Anatomy of an Error

If you’ve been following the Taxonomy Fail and subsequent Myrmecology Win, you’ll know that the real Fail was my own. That blurry mash of legs and cuticle is indeed an ant, and I missed it.

That I failed to discern an ant in the original image doesn’t bother me. After all, the photo was the equivalent of an amber inkblot, with key bits out of focus, and the paper itself provided no support for the identification. I stand by my comments about the burden of proof lying with the authors- the paper did not adequately justify its conclusions. Partly, this is less the fault of the authors than the publishing model, where top-tier journals increasingly converge on substance-free marketing venues, the details required to properly evaluate the research relegated to online supplements or lesser journals. But that’s a topic for another day.

Fortunately for us, Vincent Perrichot, one of the study’s authors, was generous enough to share a more detailed image and fill in the missing detail. The specimen turns out to be quite a find. It’s as old as the sphecomyrmines, yet it doesn’t look like them, or like any modern ants we know. We’re in for a real treat when Vincent finishes his more thorough reconstruction of the fossil.

Rather, my more serious failing was the snarky tone I adopted in the original post.  That was inappropriate for covering a scientific paper, and I apologize for having crossed the line.

8 thoughts on “Anatomy of an Error”

  1. I was stuck working on a handbook chapter all Easter break and missed the brouhaha. Now that I’ve caught up, I must say that I found it all very informative and entertaining, especially the indignation of one author (I can’t count the number of times I’ve felt like that when reading a review of one of my papers by some supposed ‘scientist’ colleague!). I’m interested enough now that I will probably read the paper.

    Still, I think the original comments were fair enough (if snarky) and the appeals to the authority of the NYT and PNAS poor argument. Both the ‘newspaper’ (and I say this even though the NYT is the only paper that has ever written up my research in a professional manner – more due to the reporter, than the paper is my guess) and, alas, PNAS derive their authority more from their political power than any scientific merit .

    Keep up the skepticism myrmecos, being wrong is integral to science, but easier when you haven’t been snarky.

    1. Thanks, Dave. I got off on the wrong foot with that post when I started getting frustrated that the media coverage came out ahead of the actual paper, so that I couldn’t get any of the details. That kicked me right into snark-mode.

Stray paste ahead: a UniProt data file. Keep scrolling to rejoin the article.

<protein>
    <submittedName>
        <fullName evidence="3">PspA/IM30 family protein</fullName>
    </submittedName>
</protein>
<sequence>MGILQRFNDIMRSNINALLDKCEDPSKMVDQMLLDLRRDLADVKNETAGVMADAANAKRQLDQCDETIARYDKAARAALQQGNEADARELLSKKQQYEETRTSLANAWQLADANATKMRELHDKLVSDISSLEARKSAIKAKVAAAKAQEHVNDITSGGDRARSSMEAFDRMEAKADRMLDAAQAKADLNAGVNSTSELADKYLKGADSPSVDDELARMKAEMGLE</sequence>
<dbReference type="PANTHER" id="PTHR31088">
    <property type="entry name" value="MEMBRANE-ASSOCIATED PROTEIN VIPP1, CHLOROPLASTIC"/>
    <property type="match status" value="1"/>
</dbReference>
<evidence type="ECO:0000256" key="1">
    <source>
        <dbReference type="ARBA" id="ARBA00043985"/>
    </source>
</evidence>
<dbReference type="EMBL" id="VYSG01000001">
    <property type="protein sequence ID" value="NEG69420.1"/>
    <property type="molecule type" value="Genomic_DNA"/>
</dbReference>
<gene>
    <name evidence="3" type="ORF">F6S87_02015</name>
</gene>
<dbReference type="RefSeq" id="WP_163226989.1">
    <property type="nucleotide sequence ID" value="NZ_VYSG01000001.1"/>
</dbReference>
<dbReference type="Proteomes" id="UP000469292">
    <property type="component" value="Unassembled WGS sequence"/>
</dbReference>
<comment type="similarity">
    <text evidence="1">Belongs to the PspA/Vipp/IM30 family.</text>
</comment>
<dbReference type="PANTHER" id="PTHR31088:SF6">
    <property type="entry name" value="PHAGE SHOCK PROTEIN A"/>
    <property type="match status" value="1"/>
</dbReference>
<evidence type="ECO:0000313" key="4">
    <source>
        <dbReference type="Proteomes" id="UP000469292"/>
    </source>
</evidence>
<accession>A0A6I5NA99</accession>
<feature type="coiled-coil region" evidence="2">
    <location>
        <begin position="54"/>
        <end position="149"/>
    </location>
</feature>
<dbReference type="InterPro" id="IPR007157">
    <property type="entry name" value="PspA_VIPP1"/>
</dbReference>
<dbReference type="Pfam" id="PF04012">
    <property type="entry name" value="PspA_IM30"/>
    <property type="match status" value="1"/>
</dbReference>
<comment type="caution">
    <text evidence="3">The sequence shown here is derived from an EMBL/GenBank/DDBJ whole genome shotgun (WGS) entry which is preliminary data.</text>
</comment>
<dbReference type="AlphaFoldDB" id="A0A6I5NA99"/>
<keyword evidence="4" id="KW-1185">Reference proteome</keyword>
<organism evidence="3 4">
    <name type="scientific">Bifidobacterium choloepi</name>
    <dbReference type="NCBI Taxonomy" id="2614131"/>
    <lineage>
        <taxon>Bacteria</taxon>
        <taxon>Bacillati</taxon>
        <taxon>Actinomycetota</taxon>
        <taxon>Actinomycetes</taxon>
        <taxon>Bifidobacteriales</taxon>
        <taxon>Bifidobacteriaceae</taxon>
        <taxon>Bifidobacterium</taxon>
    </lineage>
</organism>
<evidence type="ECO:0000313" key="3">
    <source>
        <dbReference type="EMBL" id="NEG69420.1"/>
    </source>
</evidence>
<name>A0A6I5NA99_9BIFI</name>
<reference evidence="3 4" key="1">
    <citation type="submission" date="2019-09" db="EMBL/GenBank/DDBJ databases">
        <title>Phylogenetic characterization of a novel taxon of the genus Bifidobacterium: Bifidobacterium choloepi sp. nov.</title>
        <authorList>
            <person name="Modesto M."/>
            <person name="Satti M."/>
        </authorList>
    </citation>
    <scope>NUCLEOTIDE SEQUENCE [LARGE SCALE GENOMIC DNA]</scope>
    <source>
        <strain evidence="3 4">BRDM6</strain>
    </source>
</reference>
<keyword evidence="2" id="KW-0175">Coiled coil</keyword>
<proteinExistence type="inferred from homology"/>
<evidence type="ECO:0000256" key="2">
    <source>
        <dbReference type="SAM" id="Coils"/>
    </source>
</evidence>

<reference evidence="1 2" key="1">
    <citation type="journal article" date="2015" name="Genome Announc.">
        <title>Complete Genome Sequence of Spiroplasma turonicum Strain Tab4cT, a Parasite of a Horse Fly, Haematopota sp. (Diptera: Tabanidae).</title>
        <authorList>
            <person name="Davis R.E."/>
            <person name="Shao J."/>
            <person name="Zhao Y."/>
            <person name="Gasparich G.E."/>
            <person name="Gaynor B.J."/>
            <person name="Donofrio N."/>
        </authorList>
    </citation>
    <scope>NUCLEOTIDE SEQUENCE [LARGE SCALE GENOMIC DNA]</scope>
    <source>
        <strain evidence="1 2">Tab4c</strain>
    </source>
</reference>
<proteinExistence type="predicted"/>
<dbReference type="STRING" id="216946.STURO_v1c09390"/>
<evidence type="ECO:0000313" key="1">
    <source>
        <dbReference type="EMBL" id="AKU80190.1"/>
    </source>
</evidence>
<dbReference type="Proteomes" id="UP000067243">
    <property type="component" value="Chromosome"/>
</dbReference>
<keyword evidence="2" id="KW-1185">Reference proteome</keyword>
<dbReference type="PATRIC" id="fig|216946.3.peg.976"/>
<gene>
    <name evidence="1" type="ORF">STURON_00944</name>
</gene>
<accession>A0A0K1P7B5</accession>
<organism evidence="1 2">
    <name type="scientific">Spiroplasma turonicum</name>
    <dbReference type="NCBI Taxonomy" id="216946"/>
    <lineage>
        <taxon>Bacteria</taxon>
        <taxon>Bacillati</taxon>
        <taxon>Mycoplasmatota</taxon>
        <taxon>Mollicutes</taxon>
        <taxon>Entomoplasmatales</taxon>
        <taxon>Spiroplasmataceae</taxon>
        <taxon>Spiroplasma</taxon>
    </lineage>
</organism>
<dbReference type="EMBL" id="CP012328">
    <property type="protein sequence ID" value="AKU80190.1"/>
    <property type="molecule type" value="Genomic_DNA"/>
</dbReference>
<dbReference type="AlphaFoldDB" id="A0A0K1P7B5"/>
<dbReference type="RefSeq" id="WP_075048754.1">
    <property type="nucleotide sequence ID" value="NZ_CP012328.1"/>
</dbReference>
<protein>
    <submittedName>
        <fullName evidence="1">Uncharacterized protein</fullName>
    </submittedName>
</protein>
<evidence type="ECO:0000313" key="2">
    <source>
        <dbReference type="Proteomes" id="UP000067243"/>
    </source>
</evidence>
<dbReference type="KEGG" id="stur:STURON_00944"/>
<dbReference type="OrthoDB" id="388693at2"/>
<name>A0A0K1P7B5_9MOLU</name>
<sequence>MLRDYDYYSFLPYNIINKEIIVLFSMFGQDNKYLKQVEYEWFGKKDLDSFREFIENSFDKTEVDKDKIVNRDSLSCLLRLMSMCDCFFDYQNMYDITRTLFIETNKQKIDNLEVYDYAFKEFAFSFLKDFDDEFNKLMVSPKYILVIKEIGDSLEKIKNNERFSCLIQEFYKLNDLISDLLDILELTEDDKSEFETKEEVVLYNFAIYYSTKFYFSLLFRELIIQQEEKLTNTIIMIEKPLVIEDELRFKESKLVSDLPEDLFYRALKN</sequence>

2. And that snarkiness begat more snarkiness, but one hopes that that can be overlooked now in the wake of the spirited and utlimately illuminating discussion. It was an enjoyable process to witness and particpate in the resolution of the fossil’s identity, even though disturbing to be reminded of the matters of the politics of publication that it brought up.

    I think we all gained from it. Keep up the good work!

  3. I have a slightly different view of this. Alex and the rest of us, although snarky, were reasonable in our criticism based on the information available – especially in the contents of the paper. The authors and the journal are at fault for failing to present a coherent argument in the first round, and for getting too defensive over Alex’s criticism. Vincent very nicely corrected this problem – and this is indeed a discovery worthy of our excitement. In this way, the blog has acted as a form of “peer review,” which is something of great value, and clearly NOT part of the presentation of the information in the paper and press coverage. Unfortunately, the beneficiaries of this peer review are a much smaller audience than that of the audience of PNAS. The authors must contend with this issue, as should the editors, if they are trying to change minds. I have wrestled with this very problem when it comes to my work on exotic ants and I have found it difficult to change minds. The best argument is an abundance of evidence that is accessible to a broad audience. Anyhow, Alex, cheers on having a scientific blog that “works” like one should!

    1. I think that’s pretty close to my view. We were not in the wrong to call out the authors for not substantiating one of their findings. I probably should have done it a bit more tactfully, though.

  4. Thanks for all the discussion here… I was traveling when the news about this started to “break” and I only saw the Wired article today. First thought: “What? That doesn’t look like an ant! I bet Myrmecos is on this.” I wasn’t disappointed 🙂

  5. In your defense, some of it may have been snarkiness (I also felt a pulse of frustration after reading about the paper in Science Daily but being unable to access it) but I think part was also trying to be witty. And while one must consider the targets of one’s wit, wit is indispensable to blogging, and allowances must be made for it.

  6. Pingback: E. O. Wilson was wrong! [Myrmecos] « Random Information

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